Understand that everyone will have heightened emotions and some people may say hurtful, spiteful, and things they may not be able to take back. Adopt a position of forgiveness and understanding.
Know that none of it is personal, their beliefs do not reflect your truth.
Understand that your family will have to grieve the loss of their perceptions and expectations of you. Understand that grieving will take time to resolve. Accept that the family may stay in denial and never accept you for who you are.
Learn to grieve and allow yourself to be compassionate towards yourself. Be patient and kind. Surround yourself with people who love you and support you. Remember, LGBTQ history is all about community building and support. They can become your new family and community. It can be a lonely road, but know that you are not alone.
"The flower that blooms in adversity is the most rare and beautiful of all." The Emperor from Disney's Mulan
Recently, I had this experience of talking to a Korean man who was dropping off some huge packages at my office. Having been indoctrinated my entire life in the ways of Korean mannerisms, I politely bowed to him and thanked him in Korean. He almost dropped the scanner in his hands to the floor and in wide-eyed wonderment he asked me in Korean how it was that I knew his language. This happens nearly every time I encounter a Korean person. I just look too "White".
Before deciding to pursue an advanced degree in counseling, I was a human biology major in college. My favorite subject was neurobiology because to me, the brain is this beautiful concert of neuronal firings and neurochemicals that as Descartes described it: the essence of our being. In a small, 3-5 pound mass of organic matter, holds our self concept, our memories, our senses, and our world view, it also is a museum holding the artifacts of our evolutionary history. Specifically, the strongest ancestral instinct is the one for survival.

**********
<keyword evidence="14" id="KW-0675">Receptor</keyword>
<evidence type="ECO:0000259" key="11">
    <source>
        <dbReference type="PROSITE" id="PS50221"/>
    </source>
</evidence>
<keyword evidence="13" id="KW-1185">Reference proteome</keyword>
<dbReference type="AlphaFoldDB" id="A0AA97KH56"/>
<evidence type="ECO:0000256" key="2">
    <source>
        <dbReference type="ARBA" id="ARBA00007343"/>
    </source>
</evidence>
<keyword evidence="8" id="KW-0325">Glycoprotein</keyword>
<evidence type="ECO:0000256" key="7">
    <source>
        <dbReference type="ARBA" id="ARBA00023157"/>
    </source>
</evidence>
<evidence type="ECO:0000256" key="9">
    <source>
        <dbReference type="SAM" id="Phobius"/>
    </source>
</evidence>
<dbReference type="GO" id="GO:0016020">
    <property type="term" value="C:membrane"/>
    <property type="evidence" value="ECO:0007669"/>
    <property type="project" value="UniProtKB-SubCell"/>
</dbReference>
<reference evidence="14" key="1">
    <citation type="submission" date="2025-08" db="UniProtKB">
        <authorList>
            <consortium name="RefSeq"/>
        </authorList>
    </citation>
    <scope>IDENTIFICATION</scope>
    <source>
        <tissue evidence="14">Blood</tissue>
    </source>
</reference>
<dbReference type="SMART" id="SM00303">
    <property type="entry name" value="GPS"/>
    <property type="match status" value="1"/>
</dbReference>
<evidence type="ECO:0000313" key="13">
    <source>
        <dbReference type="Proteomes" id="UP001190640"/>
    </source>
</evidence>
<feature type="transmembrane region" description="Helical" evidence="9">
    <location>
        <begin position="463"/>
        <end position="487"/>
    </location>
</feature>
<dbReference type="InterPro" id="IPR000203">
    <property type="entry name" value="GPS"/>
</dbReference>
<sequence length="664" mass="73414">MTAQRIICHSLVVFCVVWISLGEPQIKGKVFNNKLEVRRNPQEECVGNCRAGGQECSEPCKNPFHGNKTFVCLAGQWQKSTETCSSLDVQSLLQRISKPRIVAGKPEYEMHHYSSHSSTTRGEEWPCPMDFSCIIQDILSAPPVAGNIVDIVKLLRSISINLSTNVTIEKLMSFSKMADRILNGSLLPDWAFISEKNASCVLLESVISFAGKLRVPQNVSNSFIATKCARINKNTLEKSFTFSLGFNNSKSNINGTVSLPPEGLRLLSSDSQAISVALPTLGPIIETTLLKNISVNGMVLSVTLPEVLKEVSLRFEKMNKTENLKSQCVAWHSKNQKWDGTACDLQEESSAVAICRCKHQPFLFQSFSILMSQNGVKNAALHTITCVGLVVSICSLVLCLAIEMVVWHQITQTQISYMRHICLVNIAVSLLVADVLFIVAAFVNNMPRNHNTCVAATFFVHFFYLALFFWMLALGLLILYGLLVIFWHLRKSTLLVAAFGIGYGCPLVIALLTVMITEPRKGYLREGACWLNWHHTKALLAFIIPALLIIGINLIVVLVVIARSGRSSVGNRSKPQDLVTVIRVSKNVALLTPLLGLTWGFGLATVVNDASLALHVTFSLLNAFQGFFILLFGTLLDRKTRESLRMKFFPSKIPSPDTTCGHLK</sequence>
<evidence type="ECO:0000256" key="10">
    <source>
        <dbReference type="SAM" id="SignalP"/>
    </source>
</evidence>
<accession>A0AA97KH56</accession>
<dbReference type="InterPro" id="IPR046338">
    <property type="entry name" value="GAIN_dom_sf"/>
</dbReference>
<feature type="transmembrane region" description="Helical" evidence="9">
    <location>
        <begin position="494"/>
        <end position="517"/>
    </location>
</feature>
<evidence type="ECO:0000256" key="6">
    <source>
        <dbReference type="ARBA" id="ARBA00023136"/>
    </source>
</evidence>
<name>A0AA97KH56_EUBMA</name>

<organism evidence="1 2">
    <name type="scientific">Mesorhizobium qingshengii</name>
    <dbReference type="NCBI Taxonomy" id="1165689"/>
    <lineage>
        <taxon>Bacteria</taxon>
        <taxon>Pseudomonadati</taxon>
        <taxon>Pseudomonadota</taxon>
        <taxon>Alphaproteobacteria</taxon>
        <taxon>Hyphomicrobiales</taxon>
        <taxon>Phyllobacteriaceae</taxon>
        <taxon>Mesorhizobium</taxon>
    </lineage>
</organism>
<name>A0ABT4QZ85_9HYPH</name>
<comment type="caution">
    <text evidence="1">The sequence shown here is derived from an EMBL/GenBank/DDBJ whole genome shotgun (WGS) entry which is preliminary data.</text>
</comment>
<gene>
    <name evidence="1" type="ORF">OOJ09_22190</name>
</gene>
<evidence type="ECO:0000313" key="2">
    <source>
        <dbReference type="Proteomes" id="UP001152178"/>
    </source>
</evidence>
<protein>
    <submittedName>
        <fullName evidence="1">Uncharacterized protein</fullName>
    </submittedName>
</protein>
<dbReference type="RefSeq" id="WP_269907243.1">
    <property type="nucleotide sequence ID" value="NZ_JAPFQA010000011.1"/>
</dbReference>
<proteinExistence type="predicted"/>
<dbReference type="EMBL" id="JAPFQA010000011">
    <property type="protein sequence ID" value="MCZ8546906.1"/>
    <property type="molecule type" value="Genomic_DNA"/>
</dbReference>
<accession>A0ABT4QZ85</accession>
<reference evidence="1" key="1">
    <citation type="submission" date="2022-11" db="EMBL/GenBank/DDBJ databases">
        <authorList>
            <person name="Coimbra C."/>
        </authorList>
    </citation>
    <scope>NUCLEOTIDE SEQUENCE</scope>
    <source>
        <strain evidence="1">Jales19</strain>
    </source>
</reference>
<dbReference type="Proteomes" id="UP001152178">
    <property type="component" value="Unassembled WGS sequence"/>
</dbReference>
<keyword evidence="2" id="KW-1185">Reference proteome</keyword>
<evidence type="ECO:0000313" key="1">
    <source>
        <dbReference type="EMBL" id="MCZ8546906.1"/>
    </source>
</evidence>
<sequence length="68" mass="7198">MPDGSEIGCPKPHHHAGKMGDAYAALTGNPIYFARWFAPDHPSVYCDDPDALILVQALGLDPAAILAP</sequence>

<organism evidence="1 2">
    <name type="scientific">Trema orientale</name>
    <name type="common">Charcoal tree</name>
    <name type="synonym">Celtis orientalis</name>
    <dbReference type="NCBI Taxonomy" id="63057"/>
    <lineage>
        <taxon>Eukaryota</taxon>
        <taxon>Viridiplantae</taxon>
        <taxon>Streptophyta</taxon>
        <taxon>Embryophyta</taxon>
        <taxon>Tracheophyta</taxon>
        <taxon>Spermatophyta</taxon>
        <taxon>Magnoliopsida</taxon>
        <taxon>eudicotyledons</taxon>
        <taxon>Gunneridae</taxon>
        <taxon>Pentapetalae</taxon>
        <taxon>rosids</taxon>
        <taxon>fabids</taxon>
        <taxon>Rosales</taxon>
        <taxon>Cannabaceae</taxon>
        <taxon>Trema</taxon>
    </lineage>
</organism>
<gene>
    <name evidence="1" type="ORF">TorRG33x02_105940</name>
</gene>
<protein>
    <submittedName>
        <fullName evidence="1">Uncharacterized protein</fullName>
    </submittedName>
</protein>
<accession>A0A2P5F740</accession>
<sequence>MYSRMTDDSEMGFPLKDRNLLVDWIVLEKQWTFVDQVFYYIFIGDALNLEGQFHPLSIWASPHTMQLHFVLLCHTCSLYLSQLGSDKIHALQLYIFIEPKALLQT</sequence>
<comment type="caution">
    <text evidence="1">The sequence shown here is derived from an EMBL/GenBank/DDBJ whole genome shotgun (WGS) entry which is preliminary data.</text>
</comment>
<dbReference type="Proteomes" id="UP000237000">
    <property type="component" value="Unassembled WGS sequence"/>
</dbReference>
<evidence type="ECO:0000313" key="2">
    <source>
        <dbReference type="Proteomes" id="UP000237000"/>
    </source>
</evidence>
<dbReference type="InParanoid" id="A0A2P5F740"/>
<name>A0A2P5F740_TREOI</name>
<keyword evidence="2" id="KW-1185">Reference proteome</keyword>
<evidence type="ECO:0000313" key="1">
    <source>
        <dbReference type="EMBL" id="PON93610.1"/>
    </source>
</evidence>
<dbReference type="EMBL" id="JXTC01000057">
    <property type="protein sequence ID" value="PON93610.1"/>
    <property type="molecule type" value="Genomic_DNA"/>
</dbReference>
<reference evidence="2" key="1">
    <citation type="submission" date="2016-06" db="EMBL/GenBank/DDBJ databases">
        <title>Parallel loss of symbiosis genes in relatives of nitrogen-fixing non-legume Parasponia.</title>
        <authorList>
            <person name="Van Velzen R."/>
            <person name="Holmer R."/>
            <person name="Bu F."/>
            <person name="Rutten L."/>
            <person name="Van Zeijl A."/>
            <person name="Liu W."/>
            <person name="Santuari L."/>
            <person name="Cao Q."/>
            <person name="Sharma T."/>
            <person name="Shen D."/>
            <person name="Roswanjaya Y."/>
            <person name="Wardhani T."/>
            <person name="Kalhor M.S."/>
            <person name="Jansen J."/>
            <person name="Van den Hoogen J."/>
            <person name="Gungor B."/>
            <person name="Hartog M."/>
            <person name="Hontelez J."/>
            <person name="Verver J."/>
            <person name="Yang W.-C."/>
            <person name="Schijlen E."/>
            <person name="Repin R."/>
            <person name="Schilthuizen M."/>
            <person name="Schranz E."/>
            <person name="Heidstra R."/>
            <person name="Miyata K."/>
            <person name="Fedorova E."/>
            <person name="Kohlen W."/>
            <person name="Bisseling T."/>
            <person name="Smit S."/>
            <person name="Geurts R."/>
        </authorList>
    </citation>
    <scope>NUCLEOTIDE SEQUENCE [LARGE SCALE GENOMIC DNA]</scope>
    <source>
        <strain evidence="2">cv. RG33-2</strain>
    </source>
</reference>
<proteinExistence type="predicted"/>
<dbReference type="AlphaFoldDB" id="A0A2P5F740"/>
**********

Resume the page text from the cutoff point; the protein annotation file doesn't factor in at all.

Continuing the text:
Have you ever thought about how crazy the process of a caterpillar transforming into a butterfly is? The caterpillar at some point knows that it is time to change and goes about constructing a chrysalis, dissolves into a liquid and some how knows to reassemble into a solid, and emerges completely changed. It’s truly a wonderfully and perplexing natural phenomenon.
In many ways, psychotherapy is similar to the metamorphosis of a caterpillar to butterfly.
Just as when the caterpillar first seeks out a safe place to construct its chrysalis, the counselor’s first role is to help provide the client a safe and welcoming place. Then after enough trust and safety have been built up, the client and counselor, together, can begin to dismantle many of the defenses, issues, and “stuck” moments that may impede a client’s change process. At the same time, they work together to build up the client by teaching new skills, reframing the problem or challenging maladaptive thoughts or beliefs, unlocking untapped potential, and/or discovering exciting new positive things about a client’s self. However, unlike the caterpillar, there is no telling what the final product will look like after the break down and reassembling processes, and it can take a long time or a short time depending on the client.
Luckily though, just as the beautiful butterfly emerges, the hope for the end of therapy is that the client emerges from the entire process different from when they entered (in a good way). Though this process is scary and difficult for most clients, it is important to note that just as the butterfly is made of the same components of its former caterpillar self, the client is the same person who entered therapy just rearranged and reassembled into a new form.
In the simplest way, this is what psychotherapy is. It is the a holistic, dynamic, and rewarding change process that begins from a place of safety to help a client work towards becoming a new form.